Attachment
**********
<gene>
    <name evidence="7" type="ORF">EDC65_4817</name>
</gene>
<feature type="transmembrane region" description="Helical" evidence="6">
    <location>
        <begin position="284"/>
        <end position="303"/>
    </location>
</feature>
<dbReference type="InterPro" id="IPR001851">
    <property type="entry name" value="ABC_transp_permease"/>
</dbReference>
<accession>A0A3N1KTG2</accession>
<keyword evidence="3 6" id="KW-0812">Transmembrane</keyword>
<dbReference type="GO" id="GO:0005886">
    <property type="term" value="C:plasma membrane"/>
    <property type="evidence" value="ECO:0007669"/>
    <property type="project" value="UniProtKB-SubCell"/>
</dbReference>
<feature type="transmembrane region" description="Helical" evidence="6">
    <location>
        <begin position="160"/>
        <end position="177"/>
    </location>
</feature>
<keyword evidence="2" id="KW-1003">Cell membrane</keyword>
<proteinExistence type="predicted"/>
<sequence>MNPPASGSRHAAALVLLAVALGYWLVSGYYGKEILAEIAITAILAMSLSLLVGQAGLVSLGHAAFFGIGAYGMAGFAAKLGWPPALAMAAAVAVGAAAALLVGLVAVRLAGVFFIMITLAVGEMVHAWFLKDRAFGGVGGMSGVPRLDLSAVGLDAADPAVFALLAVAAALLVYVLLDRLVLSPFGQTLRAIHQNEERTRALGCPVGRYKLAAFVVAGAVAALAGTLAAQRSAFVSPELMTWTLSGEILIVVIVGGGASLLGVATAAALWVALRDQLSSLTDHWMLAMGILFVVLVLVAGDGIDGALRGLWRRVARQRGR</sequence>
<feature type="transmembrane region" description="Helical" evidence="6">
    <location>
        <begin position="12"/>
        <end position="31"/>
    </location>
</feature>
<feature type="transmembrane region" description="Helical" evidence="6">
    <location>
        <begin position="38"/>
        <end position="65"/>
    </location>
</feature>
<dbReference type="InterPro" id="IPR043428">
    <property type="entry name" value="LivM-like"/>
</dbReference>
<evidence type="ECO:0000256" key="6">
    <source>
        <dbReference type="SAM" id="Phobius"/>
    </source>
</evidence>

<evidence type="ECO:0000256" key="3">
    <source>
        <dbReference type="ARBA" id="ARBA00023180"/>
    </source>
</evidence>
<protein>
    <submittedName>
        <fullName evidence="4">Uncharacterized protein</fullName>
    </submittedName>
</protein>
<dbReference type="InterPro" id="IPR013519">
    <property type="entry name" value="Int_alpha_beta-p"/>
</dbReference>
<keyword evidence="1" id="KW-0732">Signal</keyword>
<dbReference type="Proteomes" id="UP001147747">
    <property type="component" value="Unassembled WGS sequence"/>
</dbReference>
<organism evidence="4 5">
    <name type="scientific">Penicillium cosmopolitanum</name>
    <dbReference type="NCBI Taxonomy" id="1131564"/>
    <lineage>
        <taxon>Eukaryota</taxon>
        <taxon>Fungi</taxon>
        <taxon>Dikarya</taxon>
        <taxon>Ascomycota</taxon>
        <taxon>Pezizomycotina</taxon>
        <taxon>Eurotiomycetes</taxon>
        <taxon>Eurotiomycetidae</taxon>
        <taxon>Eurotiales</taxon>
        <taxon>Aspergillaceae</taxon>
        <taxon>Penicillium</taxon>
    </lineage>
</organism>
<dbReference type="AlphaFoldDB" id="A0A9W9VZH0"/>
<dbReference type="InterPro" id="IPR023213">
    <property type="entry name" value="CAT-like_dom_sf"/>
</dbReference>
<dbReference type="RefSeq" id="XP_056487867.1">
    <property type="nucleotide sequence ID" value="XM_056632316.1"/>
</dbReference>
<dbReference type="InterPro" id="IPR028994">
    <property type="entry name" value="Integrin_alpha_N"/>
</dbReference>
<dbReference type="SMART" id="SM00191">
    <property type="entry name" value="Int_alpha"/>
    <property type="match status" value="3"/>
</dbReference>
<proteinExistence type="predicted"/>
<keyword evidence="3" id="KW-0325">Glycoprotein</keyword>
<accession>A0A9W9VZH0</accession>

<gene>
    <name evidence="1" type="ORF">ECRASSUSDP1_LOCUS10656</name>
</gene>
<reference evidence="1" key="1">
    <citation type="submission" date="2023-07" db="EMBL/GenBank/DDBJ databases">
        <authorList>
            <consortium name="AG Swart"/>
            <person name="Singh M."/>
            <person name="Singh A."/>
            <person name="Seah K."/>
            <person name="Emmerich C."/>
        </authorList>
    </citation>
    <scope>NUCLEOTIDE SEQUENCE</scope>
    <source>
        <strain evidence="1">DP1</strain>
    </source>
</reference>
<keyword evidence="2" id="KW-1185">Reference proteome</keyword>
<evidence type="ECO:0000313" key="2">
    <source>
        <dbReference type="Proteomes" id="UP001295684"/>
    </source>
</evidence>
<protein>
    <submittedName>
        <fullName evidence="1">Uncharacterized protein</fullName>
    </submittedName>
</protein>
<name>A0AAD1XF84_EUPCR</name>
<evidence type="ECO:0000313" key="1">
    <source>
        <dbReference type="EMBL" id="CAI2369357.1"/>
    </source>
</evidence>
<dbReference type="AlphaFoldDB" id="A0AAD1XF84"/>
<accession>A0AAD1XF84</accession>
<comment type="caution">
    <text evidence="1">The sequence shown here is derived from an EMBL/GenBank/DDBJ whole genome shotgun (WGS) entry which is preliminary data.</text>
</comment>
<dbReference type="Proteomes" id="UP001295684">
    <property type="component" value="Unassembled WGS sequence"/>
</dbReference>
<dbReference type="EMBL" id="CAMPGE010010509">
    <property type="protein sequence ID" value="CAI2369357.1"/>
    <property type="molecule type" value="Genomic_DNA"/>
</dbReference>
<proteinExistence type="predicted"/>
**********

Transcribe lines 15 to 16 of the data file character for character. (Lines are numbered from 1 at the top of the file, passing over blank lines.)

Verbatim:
<dbReference type="GO" id="GO:0005886">
    <property type="term" value="C:plasma membrane"/>